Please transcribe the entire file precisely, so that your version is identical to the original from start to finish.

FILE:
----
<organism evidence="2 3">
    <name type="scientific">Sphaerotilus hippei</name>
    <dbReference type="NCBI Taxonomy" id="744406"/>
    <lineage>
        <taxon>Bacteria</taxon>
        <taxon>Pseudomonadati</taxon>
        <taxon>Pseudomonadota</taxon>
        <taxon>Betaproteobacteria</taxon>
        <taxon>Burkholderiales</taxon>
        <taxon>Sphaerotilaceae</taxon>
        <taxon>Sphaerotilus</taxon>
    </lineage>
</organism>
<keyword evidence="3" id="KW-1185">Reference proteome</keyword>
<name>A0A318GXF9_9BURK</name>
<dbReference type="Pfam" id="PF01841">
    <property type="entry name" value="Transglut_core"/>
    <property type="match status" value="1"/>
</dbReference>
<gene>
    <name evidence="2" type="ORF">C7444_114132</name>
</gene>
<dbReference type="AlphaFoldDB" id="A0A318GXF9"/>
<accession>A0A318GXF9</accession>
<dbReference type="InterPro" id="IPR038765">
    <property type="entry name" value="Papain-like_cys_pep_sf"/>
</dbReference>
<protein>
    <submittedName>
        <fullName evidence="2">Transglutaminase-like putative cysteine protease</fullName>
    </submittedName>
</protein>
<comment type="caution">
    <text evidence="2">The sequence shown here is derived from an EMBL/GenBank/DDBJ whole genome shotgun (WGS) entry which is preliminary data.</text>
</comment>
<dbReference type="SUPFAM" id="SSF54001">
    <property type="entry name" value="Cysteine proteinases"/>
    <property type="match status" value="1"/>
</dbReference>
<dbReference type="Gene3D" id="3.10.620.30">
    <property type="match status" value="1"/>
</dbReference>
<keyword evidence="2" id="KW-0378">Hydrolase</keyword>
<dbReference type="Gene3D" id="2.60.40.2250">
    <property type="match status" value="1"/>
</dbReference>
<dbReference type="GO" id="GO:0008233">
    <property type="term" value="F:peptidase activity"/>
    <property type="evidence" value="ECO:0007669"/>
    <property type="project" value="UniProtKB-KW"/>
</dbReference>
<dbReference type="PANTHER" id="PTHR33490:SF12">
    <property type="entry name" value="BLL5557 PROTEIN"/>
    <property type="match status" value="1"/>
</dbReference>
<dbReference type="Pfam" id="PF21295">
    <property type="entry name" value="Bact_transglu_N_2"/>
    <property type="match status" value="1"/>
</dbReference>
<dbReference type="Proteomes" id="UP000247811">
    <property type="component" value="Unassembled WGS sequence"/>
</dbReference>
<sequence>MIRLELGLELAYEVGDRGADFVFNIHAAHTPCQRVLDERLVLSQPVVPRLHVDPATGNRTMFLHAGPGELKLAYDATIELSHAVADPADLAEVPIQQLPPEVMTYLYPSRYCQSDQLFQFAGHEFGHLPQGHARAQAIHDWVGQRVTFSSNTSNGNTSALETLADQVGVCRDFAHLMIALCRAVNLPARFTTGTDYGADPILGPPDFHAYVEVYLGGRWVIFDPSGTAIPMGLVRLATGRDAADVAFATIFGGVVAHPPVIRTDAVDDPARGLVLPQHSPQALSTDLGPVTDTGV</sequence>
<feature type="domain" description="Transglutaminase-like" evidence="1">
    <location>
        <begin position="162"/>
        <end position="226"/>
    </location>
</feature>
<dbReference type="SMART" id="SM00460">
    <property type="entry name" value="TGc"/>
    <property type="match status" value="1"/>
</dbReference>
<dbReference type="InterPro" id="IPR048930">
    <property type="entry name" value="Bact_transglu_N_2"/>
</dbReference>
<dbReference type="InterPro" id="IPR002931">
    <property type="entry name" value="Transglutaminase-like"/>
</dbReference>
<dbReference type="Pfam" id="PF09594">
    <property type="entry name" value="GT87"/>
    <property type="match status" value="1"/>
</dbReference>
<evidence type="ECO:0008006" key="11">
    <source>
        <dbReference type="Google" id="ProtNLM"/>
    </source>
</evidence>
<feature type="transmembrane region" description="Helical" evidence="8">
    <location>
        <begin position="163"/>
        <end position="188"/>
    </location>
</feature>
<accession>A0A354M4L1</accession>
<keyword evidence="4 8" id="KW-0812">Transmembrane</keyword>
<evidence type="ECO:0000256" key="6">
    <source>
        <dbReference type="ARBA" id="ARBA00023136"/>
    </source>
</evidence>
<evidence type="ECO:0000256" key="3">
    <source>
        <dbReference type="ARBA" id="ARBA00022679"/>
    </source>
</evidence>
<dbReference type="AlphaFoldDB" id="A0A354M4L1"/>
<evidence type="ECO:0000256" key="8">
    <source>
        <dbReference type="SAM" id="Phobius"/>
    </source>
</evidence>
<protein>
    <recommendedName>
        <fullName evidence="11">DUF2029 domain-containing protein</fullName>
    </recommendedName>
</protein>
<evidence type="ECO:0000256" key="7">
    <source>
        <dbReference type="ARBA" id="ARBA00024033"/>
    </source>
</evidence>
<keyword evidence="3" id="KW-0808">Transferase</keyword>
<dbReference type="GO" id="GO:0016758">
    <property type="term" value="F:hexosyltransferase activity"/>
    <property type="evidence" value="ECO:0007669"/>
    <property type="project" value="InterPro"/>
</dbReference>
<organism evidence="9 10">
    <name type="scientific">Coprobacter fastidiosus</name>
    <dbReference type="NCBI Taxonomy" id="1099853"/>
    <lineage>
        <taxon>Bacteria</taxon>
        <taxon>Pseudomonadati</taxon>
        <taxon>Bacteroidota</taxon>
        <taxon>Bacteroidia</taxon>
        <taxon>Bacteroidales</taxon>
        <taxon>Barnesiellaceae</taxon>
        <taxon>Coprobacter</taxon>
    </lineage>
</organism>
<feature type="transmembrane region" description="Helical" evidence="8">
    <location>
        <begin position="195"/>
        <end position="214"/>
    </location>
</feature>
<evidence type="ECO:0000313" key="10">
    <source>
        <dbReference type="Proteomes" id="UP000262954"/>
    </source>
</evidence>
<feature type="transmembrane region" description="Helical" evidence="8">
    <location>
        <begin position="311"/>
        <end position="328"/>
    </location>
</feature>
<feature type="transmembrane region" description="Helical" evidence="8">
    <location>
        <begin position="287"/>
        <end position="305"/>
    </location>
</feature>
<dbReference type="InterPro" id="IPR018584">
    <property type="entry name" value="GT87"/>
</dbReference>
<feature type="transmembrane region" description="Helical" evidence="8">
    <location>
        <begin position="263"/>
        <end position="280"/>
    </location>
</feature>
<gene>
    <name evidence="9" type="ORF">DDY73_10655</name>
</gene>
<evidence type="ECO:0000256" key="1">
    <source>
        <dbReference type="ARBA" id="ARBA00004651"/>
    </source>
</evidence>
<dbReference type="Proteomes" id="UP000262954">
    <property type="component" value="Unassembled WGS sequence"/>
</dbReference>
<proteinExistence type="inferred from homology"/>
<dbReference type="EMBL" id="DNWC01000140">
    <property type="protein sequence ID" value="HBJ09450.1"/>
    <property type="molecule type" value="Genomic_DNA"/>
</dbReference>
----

<organism evidence="2 3">
    <name type="scientific">Sphaerotilus hippei</name>
    <dbReference type="NCBI Taxonomy" id="744406"/>
    <lineage>
        <taxon>Bacteria</taxon>
        <taxon>Pseudomonadati</taxon>
        <taxon>Pseudomonadota</taxon>
        <taxon>Betaproteobacteria</taxon>
        <taxon>Burkholderiales</taxon>
        <taxon>Sphaerotilaceae</taxon>
        <taxon>Sphaerotilus</taxon>
    </lineage>
</organism>
<keyword evidence="3" id="KW-1185">Reference proteome</keyword>
<name>A0A318GXF9_9BURK</name>
<dbReference type="Pfam" id="PF01841">
    <property type="entry name" value="Transglut_core"/>
    <property type="match status" value="1"/>
</dbReference>
<gene>
    <name evidence="2" type="ORF">C7444_114132</name>
</gene>
<dbReference type="AlphaFoldDB" id="A0A318GXF9"/>
<accession>A0A318GXF9</accession>
<dbReference type="InterPro" id="IPR038765">
    <property type="entry name" value="Papain-like_cys_pep_sf"/>
</dbReference>
<protein>
    <submittedName>
        <fullName evidence="2">Transglutaminase-like putative cysteine protease</fullName>
    </submittedName>
</protein>
<comment type="caution">
    <text evidence="2">The sequence shown here is derived from an EMBL/GenBank/DDBJ whole genome shotgun (WGS) entry which is preliminary data.</text>
</comment>
<dbReference type="SUPFAM" id="SSF54001">
    <property type="entry name" value="Cysteine proteinases"/>
    <property type="match status" value="1"/>
</dbReference>
<dbReference type="Gene3D" id="3.10.620.30">
    <property type="match status" value="1"/>
</dbReference>
<keyword evidence="2" id="KW-0378">Hydrolase</keyword>
<dbReference type="Gene3D" id="2.60.40.2250">
    <property type="match status" value="1"/>
</dbReference>
<dbReference type="GO" id="GO:0008233">
    <property type="term" value="F:peptidase activity"/>
    <property type="evidence" value="ECO:0007669"/>
    <property type="project" value="UniProtKB-KW"/>
</dbReference>
<dbReference type="PANTHER" id="PTHR33490:SF12">
    <property type="entry name" value="BLL5557 PROTEIN"/>
    <property type="match status" value="1"/>
</dbReference>
<dbReference type="Pfam" id="PF21295">
    <property type="entry name" value="Bact_transglu_N_2"/>
    <property type="match status" value="1"/>
</dbReference>
<dbReference type="Proteomes" id="UP000247811">
    <property type="component" value="Unassembled WGS sequence"/>
</dbReference>
<sequence>MIRLELGLELAYEVGDRGADFVFNIHAAHTPCQRVLDERLVLSQPVVPRLHVDPATGNRTMFLHAGPGELKLAYDATIELSHAVADPADLAEVPIQQLPPEVMTYLYPSRYCQSDQLFQFAGHEFGHLPQGHARAQAIHDWVGQRVTFSSNTSNGNTSALETLADQVGVCRDFAHLMIALCRAVNLPARFTTGTDYGADPILGPPDFHAYVEVYLGGRWVIFDPSGTAIPMGLVRLATGRDAADVAFATIFGGVVAHPPVIRTDAVDDPARGLVLPQHSPQALSTDLGPVTDTGV</sequence>
<feature type="domain" description="Transglutaminase-like" evidence="1">
    <location>
        <begin position="162"/>
        <end position="226"/>
    </location>
</feature>
<dbReference type="SMART" id="SM00460">
    <property type="entry name" value="TGc"/>
    <property type="match status" value="1"/>
</dbReference>
<dbReference type="InterPro" id="IPR048930">
    <property type="entry name" value="Bact_transglu_N_2"/>
</dbReference>
<dbReference type="InterPro" id="IPR002931">
    <property type="entry name" value="Transglutaminase-like"/>
</dbReference>
<dbReference type="Pfam" id="PF09594">
    <property type="entry name" value="GT87"/>
    <property type="match status" value="1"/>
</dbReference>
<evidence type="ECO:0008006" key="11">
    <source>
        <dbReference type="Google" id="ProtNLM"/>
    </source>
</evidence>
<feature type="transmembrane region" description="Helical" evidence="8">
    <location>
        <begin position="163"/>
        <end position="188"/>
    </location>
</feature>
<accession>A0A354M4L1</accession>
<keyword evidence="4 8" id="KW-0812">Transmembrane</keyword>
<evidence type="ECO:0000256" key="6">
    <source>
        <dbReference type="ARBA" id="ARBA00023136"/>
    </source>
</evidence>
<evidence type="ECO:0000256" key="3">
    <source>
        <dbReference type="ARBA" id="ARBA00022679"/>
    </source>
</evidence>
<dbReference type="AlphaFoldDB" id="A0A354M4L1"/>
<evidence type="ECO:0000256" key="8">
    <source>
        <dbReference type="SAM" id="Phobius"/>
    </source>
</evidence>
<protein>
    <recommendedName>
        <fullName evidence="11">DUF2029 domain-containing protein</fullName>
    </recommendedName>
</protein>
<evidence type="ECO:0000256" key="7">
    <source>
        <dbReference type="ARBA" id="ARBA00024033"/>
    </source>
</evidence>
<keyword evidence="3" id="KW-0808">Transferase</keyword>
<dbReference type="GO" id="GO:0016758">
    <property type="term" value="F:hexosyltransferase activity"/>
    <property type="evidence" value="ECO:0007669"/>
    <property type="project" value="InterPro"/>
</dbReference>
<organism evidence="9 10">
    <name type="scientific">Coprobacter fastidiosus</name>
    <dbReference type="NCBI Taxonomy" id="1099853"/>
    <lineage>
        <taxon>Bacteria</taxon>
        <taxon>Pseudomonadati</taxon>
        <taxon>Bacteroidota</taxon>
        <taxon>Bacteroidia</taxon>
        <taxon>Bacteroidales</taxon>
        <taxon>Barnesiellaceae</taxon>
        <taxon>Coprobacter</taxon>
    </lineage>
</organism>
<feature type="transmembrane region" description="Helical" evidence="8">
    <location>
        <begin position="195"/>
        <end position="214"/>
    </location>
</feature>
<evidence type="ECO:0000313" key="10">
    <source>
        <dbReference type="Proteomes" id="UP000262954"/>
    </source>
</evidence>
<feature type="transmembrane region" description="Helical" evidence="8">
    <location>
        <begin position="311"/>
        <end position="328"/>
    </location>
</feature>
<feature type="transmembrane region" description="Helical" evidence="8">
    <location>
        <begin position="287"/>
        <end position="305"/>
    </location>
</feature>
<dbReference type="InterPro" id="IPR018584">
    <property type="entry name" value="GT87"/>
</dbReference>
<feature type="transmembrane region" description="Helical" evidence="8">
    <location>
        <begin position="263"/>
        <end position="280"/>
    </location>
</feature>
<gene>
    <name evidence="9" type="ORF">DDY73_10655</name>
</gene>
<evidence type="ECO:0000256" key="1">
    <source>
        <dbReference type="ARBA" id="ARBA00004651"/>
    </source>
</evidence>
<dbReference type="Proteomes" id="UP000262954">
    <property type="component" value="Unassembled WGS sequence"/>
</dbReference>
<proteinExistence type="inferred from homology"/>
<dbReference type="EMBL" id="DNWC01000140">
    <property type="protein sequence ID" value="HBJ09450.1"/>
    <property type="molecule type" value="Genomic_DNA"/>
</dbReference>